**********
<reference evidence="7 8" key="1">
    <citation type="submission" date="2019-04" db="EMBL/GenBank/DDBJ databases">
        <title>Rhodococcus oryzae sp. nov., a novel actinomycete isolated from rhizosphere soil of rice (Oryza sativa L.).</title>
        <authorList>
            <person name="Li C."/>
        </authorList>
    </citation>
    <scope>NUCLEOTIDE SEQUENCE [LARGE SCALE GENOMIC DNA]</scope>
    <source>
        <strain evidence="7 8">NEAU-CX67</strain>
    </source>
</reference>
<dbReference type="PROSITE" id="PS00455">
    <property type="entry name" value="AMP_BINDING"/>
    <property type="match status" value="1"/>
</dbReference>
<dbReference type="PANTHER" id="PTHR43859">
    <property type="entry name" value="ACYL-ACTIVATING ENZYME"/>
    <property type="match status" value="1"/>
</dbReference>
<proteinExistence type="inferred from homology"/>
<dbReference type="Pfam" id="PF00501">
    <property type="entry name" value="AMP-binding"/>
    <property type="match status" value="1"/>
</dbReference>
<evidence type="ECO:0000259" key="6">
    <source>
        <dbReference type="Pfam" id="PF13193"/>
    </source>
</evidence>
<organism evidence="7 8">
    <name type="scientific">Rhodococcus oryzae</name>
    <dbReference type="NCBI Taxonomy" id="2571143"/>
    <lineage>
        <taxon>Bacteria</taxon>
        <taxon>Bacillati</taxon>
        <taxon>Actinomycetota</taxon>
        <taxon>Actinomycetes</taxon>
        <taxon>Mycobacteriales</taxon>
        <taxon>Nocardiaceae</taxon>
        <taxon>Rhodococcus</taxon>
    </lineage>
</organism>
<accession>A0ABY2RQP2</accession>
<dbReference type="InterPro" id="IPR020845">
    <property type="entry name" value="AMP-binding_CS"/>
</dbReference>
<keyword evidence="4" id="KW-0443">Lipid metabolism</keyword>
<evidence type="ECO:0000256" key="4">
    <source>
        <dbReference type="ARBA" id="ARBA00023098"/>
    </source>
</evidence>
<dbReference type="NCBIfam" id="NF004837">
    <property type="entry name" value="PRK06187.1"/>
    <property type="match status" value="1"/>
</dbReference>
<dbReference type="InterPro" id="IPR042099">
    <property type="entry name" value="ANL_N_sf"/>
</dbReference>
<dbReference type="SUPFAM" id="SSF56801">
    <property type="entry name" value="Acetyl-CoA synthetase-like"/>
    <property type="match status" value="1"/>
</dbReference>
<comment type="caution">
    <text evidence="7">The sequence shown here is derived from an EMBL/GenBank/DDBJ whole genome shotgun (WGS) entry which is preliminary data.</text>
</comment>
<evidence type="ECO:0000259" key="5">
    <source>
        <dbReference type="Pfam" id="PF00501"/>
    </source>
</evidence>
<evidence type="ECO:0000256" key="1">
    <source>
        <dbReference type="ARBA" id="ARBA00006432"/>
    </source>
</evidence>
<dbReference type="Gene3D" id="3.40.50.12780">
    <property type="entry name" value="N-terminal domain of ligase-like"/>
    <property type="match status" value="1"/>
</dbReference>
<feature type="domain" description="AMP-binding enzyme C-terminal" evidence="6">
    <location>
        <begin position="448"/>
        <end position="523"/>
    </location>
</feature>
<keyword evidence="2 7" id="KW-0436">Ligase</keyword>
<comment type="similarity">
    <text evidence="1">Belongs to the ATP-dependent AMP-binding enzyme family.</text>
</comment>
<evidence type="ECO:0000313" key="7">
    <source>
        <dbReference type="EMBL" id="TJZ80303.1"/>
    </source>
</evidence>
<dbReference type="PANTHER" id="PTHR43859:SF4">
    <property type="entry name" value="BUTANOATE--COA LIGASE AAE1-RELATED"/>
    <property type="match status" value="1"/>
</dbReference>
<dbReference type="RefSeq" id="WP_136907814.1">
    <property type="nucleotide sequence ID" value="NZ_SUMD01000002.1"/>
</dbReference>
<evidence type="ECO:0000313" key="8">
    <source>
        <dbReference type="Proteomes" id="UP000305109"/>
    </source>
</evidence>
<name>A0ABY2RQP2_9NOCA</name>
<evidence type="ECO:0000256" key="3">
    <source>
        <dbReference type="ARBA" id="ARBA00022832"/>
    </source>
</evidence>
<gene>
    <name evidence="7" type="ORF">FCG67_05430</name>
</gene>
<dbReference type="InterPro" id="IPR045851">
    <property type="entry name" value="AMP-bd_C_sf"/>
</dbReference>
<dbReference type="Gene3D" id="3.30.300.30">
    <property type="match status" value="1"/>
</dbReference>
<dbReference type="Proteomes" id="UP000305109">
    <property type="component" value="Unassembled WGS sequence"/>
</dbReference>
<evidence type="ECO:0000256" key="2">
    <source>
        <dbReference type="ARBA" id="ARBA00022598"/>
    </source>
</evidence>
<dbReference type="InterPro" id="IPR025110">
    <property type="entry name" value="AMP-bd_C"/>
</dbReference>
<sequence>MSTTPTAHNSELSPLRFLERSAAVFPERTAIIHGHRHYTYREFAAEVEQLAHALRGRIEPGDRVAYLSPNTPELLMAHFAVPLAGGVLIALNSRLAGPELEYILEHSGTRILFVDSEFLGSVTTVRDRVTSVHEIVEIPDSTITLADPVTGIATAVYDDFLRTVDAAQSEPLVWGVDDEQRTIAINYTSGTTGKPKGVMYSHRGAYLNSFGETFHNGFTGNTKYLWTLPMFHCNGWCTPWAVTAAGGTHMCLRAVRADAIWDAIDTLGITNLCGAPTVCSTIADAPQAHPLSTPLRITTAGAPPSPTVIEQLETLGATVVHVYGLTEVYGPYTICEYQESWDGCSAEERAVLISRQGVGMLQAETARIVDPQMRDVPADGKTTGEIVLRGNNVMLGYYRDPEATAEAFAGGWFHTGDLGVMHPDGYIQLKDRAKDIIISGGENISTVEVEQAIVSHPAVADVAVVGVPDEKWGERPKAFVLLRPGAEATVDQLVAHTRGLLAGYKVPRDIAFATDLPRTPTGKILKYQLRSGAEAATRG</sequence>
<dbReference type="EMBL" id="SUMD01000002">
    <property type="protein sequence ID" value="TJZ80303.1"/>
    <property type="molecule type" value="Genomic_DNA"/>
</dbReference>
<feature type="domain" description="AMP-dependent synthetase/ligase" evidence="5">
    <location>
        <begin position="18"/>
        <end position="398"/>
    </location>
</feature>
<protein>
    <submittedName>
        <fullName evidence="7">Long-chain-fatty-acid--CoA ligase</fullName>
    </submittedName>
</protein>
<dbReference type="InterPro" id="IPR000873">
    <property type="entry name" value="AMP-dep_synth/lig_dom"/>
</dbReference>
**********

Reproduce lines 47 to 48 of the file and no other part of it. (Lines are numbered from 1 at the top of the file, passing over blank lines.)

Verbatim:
</dbReference>
<keyword evidence="4" id="KW-0443">Lipid metabolism</keyword>